Educational Psychology: Meet the poor cousin of Psychology as you learn the basic theories of student discipline, which are whatever they are that week. Resist the impulse to club everyone in the class after hearing the unmarried women whine about 'tolerance and understanding' fifty times a lecture.

English: The study of English literature. Learn deep insights into other cultures and societies from opium-crazed authors and homosexual Victorian poets. Read classics like Middlemarch and learn the true meaning of 'paid by the word'; impress girls by knowing what 'American Pie' is really about.

Geography: This is the study, categorization, and memorization of rocks (all 340 types) and clouds (273 types) and lakes (all 584 types). If you want to ruin any childlike appreciation of nature that you might have had, this is the route to go.

History: Learn the exciting story of the development of barbed wire in Saskatchewan! Discover how the British enclosure acts related to feudal legal procedure! Find out just how many people without lives have written hundreds of books on these topics!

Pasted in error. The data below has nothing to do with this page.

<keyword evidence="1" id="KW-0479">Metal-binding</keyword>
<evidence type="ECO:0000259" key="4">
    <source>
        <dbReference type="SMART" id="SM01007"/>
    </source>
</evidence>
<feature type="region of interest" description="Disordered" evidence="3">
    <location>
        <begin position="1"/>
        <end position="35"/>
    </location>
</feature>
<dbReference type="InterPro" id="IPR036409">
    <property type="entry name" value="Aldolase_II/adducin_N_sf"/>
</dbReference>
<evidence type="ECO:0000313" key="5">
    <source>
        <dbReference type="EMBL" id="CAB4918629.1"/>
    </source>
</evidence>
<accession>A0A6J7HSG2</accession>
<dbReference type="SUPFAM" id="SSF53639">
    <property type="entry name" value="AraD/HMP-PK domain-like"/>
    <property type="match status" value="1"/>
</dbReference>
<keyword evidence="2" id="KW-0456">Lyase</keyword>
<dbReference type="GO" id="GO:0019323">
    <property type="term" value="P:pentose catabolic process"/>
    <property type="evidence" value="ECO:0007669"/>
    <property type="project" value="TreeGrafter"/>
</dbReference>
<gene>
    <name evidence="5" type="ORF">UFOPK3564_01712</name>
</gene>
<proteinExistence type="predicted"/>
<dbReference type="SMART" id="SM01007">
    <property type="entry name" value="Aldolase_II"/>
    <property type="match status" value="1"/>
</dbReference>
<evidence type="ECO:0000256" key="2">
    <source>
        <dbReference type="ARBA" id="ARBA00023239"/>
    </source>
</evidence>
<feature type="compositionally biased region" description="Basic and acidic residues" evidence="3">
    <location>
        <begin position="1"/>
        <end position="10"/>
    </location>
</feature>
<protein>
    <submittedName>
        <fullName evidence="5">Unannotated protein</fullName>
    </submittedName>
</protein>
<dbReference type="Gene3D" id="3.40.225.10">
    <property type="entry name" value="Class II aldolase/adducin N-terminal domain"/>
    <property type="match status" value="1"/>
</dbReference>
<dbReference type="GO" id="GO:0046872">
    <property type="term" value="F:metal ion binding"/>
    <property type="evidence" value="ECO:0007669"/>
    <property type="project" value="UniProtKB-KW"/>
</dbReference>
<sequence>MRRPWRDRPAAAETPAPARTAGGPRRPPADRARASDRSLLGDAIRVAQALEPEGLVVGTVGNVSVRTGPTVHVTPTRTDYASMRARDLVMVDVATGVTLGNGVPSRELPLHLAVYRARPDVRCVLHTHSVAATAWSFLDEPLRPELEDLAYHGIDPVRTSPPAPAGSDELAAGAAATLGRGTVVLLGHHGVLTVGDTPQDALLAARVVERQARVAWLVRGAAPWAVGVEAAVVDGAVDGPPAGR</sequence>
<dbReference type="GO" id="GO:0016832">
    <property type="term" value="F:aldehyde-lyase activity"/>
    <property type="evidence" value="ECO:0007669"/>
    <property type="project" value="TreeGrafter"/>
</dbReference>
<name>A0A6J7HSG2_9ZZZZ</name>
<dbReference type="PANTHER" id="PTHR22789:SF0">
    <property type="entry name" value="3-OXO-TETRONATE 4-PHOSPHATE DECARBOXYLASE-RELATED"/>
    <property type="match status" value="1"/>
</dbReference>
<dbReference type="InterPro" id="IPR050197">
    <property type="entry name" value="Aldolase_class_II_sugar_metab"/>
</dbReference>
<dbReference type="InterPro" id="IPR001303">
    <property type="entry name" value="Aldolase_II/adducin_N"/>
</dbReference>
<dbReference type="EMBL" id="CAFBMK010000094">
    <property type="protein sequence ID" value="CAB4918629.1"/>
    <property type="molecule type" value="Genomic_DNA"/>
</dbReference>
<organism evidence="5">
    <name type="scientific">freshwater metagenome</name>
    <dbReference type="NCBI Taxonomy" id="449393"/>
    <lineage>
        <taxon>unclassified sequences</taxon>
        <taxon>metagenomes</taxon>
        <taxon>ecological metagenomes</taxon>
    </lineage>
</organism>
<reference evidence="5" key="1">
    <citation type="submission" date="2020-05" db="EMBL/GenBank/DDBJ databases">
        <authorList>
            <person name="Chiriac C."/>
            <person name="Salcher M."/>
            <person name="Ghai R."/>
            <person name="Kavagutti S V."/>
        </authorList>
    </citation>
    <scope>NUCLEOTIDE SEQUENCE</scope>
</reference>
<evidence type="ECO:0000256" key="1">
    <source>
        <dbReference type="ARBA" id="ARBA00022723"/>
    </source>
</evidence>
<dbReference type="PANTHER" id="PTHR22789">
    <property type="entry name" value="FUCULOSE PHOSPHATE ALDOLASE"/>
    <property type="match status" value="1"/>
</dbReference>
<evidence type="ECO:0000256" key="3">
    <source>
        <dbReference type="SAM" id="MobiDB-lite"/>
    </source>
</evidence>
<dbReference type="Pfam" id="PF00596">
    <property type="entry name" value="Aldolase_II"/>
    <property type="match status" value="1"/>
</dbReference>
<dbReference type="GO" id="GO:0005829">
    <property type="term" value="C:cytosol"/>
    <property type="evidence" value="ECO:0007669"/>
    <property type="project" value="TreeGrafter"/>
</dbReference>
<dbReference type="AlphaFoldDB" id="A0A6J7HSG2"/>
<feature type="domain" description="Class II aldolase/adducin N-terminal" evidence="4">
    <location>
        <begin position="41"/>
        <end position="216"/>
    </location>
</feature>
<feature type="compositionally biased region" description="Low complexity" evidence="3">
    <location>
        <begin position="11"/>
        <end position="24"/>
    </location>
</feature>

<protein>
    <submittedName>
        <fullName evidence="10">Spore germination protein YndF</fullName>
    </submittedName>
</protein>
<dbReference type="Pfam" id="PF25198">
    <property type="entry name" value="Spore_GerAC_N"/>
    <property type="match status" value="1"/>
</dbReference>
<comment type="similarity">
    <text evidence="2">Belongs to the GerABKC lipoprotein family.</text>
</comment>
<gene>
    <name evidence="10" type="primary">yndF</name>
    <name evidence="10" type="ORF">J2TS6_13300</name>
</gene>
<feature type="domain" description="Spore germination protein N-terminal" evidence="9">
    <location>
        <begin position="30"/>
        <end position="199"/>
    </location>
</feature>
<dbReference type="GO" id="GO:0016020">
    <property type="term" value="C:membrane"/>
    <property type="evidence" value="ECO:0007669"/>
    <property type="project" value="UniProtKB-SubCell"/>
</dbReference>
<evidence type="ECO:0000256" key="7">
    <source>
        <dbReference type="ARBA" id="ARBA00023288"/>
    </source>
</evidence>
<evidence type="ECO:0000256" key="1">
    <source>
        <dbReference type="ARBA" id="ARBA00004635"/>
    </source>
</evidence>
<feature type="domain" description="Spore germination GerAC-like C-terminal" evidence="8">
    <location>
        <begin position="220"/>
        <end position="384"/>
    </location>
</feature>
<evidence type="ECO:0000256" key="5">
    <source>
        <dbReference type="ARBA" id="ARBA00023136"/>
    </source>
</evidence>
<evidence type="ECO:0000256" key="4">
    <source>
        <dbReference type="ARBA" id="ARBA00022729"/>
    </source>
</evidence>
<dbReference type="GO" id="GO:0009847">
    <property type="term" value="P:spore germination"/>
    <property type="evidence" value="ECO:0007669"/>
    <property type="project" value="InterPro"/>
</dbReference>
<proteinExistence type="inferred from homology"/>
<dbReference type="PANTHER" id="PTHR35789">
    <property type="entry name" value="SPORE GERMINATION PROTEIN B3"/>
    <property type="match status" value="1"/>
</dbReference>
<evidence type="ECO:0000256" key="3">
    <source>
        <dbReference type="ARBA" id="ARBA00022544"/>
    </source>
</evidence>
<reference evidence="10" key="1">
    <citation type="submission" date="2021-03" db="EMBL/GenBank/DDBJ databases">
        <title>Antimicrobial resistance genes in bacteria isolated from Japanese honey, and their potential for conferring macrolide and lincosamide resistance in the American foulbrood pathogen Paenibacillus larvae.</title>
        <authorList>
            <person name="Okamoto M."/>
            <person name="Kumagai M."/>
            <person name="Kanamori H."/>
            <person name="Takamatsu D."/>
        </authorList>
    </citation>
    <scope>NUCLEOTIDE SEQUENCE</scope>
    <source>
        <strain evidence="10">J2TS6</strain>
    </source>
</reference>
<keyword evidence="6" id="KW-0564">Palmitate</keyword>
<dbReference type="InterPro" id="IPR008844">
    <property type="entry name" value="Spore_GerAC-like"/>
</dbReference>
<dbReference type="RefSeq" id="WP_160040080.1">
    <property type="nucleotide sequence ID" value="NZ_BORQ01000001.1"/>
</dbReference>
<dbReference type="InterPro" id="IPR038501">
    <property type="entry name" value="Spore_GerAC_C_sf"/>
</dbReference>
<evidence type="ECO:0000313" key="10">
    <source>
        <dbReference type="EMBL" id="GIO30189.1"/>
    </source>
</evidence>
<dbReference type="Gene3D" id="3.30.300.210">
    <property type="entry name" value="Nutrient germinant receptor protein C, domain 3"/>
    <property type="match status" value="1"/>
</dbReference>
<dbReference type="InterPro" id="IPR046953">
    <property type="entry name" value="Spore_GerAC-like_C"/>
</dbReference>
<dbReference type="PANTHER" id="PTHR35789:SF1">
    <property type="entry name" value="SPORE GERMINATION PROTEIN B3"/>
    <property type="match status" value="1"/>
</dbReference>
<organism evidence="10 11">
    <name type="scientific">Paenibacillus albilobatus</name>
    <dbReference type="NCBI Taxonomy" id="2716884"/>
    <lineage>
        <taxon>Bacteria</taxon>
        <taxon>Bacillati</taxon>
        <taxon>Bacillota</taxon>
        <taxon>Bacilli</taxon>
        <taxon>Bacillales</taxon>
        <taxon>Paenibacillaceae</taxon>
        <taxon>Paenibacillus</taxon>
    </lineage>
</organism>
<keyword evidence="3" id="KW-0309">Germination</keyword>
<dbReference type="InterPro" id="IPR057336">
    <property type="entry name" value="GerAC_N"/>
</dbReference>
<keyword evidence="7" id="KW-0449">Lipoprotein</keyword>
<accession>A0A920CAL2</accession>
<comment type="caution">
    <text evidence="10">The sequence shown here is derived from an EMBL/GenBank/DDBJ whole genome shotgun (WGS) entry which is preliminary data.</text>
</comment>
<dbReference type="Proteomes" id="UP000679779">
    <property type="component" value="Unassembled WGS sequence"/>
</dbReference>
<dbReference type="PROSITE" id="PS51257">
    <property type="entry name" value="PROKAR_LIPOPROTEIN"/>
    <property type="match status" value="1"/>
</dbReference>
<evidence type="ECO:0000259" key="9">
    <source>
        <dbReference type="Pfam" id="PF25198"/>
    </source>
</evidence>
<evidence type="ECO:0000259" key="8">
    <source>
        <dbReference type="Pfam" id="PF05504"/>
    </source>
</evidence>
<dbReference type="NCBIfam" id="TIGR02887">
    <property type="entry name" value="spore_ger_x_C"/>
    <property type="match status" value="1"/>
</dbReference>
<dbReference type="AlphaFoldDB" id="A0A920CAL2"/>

Linguistics: The RULES of English. If there ever was a way for mathematics to ruin English, here it is. At least you can fritter away an entire class period at any time by asking, "but couldn't this be a distributive pronoun as well?" and watching the rest of the class argue over it for fifty minutes.

Mathematics: If you have a knack for visualizing numbers, this can be a promising career option. If you don't, having your wisdom teeth pulled with a truck winch might be more enjoyable. You can at least enjoy seeing the Music students cringe when you tell them what your major is.

Music: "All you do is sit around and listen to music, right?" Well, sometimes. You can also memorize forty-six key signatures and circles of fifths. Learn to be a spontaneous and creative musician while ten know-it-alls in the front row denounce your composition because 'Bach wouldn't do it that way.'

Philosophy: "What is a tree?" "What is a tree except that which is not a tree?" The ultimate in woolly-headed universitydom where professors and students sit back and ponder the nature of the universe. Possibly the only course where showing up stoned to class can improve your performance.